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John, Paul, George or Ringo? No way

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US vice-president Joe Biden

US vice-president Joe Biden

US vice-president Joe Biden

I am not great at those "What would you buy if you won the Lotto?" discussions. Partly because they are academic. I waste money on the lottery about once a year. If that. I see it as a particularly sneaky tax and we pay enough tax already. I am also the sort of curmudgeon who thinks winning vast millions is immoral and bad for us. I am always happier when a syndicate wins as I can see it as a bit of weekly fun with workmates and the obscene amount is diluted. In any case, if you are not in you can't win, so I will not be having one of those Ferrari vs house extension conversations with myself.

Like most people I have got my desires reasonably in tune with my money over the years. This means that while another 10pc would be great, and a good year that produced an extra 50pc would be brilliant, I do not spend much energy coveting mansions by the sea, supercars, supermodels or yachts. I am aware that yachts and supercars are magnets for undesirable women but I know enough of them already.

US vice president Joe Biden said: "Show me your budget and I will show you your values." The more I think of that sentence the more I realise how insightful it is. We all know the "I would do anything for the children" people. Some of their budget is for 60 fags a day. It tells a lot.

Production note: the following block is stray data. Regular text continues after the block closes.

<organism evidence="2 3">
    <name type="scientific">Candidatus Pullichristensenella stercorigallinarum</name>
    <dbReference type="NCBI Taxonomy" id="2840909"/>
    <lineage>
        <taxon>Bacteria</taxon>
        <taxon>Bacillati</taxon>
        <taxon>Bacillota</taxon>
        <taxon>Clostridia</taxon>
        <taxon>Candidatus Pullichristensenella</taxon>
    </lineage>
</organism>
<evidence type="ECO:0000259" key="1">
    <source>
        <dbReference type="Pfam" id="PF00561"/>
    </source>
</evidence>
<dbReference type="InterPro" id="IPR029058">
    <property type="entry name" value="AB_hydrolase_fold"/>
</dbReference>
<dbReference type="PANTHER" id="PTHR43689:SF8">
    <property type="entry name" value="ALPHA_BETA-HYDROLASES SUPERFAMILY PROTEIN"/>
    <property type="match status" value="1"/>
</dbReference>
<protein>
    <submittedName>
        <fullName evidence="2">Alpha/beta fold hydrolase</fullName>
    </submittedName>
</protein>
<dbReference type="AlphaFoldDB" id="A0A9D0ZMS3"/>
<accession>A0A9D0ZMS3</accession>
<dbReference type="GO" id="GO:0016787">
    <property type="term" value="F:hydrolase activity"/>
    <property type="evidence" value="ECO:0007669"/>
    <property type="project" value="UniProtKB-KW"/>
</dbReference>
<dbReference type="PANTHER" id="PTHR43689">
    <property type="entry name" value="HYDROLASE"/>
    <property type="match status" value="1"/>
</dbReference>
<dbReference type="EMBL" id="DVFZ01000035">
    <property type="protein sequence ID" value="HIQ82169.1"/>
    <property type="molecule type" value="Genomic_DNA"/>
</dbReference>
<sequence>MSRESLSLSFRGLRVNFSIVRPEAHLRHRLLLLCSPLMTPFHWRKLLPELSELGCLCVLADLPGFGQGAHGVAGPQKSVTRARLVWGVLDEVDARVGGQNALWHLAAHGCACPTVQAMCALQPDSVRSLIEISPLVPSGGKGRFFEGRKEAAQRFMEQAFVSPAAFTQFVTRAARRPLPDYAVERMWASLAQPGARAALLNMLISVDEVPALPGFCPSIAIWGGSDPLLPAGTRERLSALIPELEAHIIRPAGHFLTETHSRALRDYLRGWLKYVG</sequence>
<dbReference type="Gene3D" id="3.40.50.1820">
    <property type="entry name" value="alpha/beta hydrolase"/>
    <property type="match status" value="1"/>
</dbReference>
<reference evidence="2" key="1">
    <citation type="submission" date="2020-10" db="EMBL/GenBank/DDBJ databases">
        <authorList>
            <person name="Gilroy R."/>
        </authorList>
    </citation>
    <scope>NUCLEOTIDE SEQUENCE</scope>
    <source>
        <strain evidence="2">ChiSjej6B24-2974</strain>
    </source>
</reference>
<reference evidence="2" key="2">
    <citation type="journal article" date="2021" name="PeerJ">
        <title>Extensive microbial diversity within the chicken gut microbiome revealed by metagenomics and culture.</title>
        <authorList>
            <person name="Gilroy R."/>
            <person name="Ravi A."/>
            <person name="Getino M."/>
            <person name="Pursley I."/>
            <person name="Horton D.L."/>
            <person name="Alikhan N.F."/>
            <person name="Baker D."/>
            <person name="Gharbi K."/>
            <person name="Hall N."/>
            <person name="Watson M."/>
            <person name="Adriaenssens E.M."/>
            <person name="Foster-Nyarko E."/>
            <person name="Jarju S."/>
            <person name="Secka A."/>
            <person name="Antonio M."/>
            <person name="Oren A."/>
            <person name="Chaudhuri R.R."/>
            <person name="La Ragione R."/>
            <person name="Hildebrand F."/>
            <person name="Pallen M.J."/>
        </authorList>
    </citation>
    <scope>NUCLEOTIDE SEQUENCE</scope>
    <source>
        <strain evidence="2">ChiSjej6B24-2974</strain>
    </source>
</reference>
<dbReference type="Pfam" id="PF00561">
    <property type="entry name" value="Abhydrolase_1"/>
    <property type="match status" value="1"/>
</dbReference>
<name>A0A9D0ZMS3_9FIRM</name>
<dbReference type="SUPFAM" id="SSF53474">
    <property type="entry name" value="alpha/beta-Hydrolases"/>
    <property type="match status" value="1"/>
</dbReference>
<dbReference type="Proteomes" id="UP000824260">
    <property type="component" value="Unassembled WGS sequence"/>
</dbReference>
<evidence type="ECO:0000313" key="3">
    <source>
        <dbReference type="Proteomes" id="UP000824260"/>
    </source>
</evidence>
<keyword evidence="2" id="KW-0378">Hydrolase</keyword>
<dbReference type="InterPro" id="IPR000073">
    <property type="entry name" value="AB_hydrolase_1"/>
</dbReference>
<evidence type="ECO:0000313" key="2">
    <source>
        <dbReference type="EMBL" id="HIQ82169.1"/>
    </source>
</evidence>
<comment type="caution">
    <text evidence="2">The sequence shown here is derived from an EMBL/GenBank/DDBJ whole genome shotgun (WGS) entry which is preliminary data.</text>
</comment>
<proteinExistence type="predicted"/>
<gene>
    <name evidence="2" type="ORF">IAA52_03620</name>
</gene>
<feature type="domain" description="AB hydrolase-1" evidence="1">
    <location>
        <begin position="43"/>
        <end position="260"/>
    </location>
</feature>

When I was in college I lived on a limited budget and worked nights in a petrol station. My father gave me a fixed weekly amount, but with one variable. He put no limit on what I spent on books. All I had to do was keep the receipts and he paid it without question. They didn't have to be anything to do with my course. Just books. And while I didn't realise it at the time it said a lot about what he valued. He wasn't a great reader himself. But he saw the doors it would open for me.

When I have a few bob to spare I have nearly always bought a picture by Irish artists I like. Just things I like and can afford. I have never bought as an investment - which is just as well. There are a few painters I like who let me pay on the drip which is handy when you like a picture the same month as the car insurance is due.

I recently came across an Israeli sculptor called Dorit Levinstein who paints wonderful brass sculptures in vivid enamels. She did one of The Beatles crossing Abbey Road and I have never wanted anything as much. €60,000. Forget it. A particularly annoying friend asked me which Beatle I would buy if I could afford one. That wrecked my head. Levinstein has also sculpted Amy Winehouse, lots of animals, Britain's Queen Elizabeth, and a wonderful Charlie Chaplin which I will buy for Brendan O'Carroll when I finally get rich.

Maybe Dorit will let me pay over 15 years. It is either that or the dreaded lottery.

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